Week ending April 5, 2017
H.R.479 – North Korea State Sponsor of Terrorism Designation Act of 2017
Under the bill Congress finds ‘The Government of North Korea was designated a state sponsor of terrorism on January 20, 1988, for repeatedly providing support of acts of international terrorism. However, on October 11, 2008, North Korea’s designation as a state sponsor of terrorism was rescinded, following commitments by the Government of North Korea to completely, verifiably, and irreversibly dismantle its nuclear weapons program, yet North Korea has failed to live up to these commitments and is continuing to produce ever greater quantities of fissile material for nuclear weapons and periodically conduct testing of nuclear explosive devices.’
‘If the Secretary of State finds that the Government of North Korea, including any agents or instrumentalities of the Government of North Korea, directly or indirectly, committed, conspired to commit, attempted, aided, or abetted any act described in clause (i) or (ii) of paragraph (1)(A) and such act constitutes support for international terrorism under paragraph (1)(B), the Secretary shall make a determination of whether, based on the information in the report and all other relevant sources, the Government of North Korea meets the criteria for designation as a state sponsor or terrorism, and in the event the Secretary does not decide to designate the Government of North Korea a state sponsor of terrorism, the Secretary shall provide a detailed justification for why the Government of North Korea should not be designated a state sponsor of terrorism.’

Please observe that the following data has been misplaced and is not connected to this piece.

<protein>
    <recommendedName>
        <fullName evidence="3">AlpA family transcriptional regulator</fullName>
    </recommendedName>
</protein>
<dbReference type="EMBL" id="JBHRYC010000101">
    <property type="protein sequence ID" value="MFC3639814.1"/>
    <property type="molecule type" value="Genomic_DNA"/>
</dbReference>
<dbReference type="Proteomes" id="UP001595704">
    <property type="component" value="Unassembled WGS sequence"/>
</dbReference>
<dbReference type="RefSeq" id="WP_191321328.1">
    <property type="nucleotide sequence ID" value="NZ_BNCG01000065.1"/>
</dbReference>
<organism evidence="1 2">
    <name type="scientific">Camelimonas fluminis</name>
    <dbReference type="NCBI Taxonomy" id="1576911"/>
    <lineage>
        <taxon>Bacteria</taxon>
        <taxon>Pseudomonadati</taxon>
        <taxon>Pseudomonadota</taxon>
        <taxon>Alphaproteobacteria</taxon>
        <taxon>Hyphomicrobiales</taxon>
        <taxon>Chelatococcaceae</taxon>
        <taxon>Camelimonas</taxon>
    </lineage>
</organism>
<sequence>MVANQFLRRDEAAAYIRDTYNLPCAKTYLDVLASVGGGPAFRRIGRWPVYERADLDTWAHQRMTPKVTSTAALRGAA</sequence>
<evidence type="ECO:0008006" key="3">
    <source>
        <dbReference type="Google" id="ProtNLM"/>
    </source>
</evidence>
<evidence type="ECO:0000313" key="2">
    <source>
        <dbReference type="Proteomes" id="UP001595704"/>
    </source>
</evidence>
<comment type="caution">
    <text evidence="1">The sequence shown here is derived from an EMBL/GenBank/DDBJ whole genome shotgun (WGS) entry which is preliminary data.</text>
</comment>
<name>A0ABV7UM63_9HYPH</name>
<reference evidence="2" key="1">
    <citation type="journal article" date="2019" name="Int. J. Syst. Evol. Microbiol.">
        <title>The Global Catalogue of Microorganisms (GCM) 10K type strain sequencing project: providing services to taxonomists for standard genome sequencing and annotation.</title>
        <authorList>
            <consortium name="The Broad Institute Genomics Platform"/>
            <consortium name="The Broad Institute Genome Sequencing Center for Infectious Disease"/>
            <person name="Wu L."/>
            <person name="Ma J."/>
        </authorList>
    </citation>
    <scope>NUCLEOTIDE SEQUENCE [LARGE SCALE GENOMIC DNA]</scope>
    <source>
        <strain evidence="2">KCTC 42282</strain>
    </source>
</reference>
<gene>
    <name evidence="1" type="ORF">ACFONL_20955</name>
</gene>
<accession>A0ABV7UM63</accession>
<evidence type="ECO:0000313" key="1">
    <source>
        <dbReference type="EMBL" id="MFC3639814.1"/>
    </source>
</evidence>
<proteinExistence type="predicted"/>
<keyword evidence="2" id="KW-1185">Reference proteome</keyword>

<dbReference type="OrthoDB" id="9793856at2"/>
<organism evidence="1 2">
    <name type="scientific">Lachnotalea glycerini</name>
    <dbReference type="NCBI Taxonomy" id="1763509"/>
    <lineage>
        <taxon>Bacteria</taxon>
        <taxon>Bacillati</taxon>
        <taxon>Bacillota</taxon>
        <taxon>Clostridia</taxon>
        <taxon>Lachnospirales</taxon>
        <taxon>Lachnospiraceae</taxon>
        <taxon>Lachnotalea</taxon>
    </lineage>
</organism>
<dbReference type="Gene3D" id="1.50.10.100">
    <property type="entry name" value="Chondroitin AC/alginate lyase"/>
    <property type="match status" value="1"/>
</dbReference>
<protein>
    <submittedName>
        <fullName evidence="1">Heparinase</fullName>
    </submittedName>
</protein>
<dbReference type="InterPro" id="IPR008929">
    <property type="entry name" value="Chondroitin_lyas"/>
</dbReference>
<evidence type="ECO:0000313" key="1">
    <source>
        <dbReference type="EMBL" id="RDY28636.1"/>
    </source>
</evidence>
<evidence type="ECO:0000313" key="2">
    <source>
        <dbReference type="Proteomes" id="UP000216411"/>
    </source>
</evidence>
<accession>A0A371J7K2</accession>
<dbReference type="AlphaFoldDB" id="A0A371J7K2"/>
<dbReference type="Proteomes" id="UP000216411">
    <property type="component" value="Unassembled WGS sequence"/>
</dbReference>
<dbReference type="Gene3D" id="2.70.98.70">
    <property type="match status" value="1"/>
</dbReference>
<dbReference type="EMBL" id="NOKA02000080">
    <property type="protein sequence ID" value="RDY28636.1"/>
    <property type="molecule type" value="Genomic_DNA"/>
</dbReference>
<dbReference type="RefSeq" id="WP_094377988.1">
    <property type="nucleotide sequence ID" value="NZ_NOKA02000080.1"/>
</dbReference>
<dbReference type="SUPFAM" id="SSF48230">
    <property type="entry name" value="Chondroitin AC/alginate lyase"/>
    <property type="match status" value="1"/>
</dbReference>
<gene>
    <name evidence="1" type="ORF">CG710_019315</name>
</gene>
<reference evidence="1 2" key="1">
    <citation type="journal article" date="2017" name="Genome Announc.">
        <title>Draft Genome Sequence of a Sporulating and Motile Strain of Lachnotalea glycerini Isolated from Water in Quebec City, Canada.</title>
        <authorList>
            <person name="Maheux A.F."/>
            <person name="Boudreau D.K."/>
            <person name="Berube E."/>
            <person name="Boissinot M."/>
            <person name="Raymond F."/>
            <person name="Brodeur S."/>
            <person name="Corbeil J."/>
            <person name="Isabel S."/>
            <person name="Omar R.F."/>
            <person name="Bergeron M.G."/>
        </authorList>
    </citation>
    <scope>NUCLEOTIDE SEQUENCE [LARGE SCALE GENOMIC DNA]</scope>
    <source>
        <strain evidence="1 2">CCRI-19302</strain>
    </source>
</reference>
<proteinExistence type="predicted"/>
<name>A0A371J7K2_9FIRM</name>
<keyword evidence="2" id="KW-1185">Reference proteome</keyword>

(Full text of H.R. 479 at congress.gov)
Sponsor: Rep. Poe, Ted [R-TX-2] (Introduced 01/12/2017)
Status: Passed House /
VOTES and FLOOR ACTION
On Passage: On motion to suspend the rules and pass the bill, as amended Agreed to by the Yeas and Nays: (2/3 required): 394 – 1 (Roll no. 210).
Motion to recommit:
Text of the motion:
COST AND IMPACT
Cost to the taxpayers: Data not available
Pay-as-you-go requirements: Data not available
Regulatory and Other Impact: Data not available
Dynamic Scoring: Data not available
Tax Complexity: Not applicable to this bill.
Earmark Certification: Data not available
Duplication of programs: Data not available
Direct Rule-Making: Data not available
Advisory Committee Statement: Data not available
Budget Authority: Data not available
Constitutional Authority: Assumed.
Findings.—Congress finds the following:
(1) The Government of North Korea was designated a state sponsor of terrorism on January 20, 1988, for repeatedly providing support of acts of international terrorism.
(2) However, on October 11, 2008, North Korea’s designation as a state sponsor of terrorism was rescinded, following commitments by the Government of North Korea to completely, verifiably, and irreversibly dismantle its nuclear weapons program, yet North Korea has failed to live up to these commitments and is continuing to produce ever greater quantities of fissile material for nuclear weapons and periodically conduct testing of nuclear explosive devices.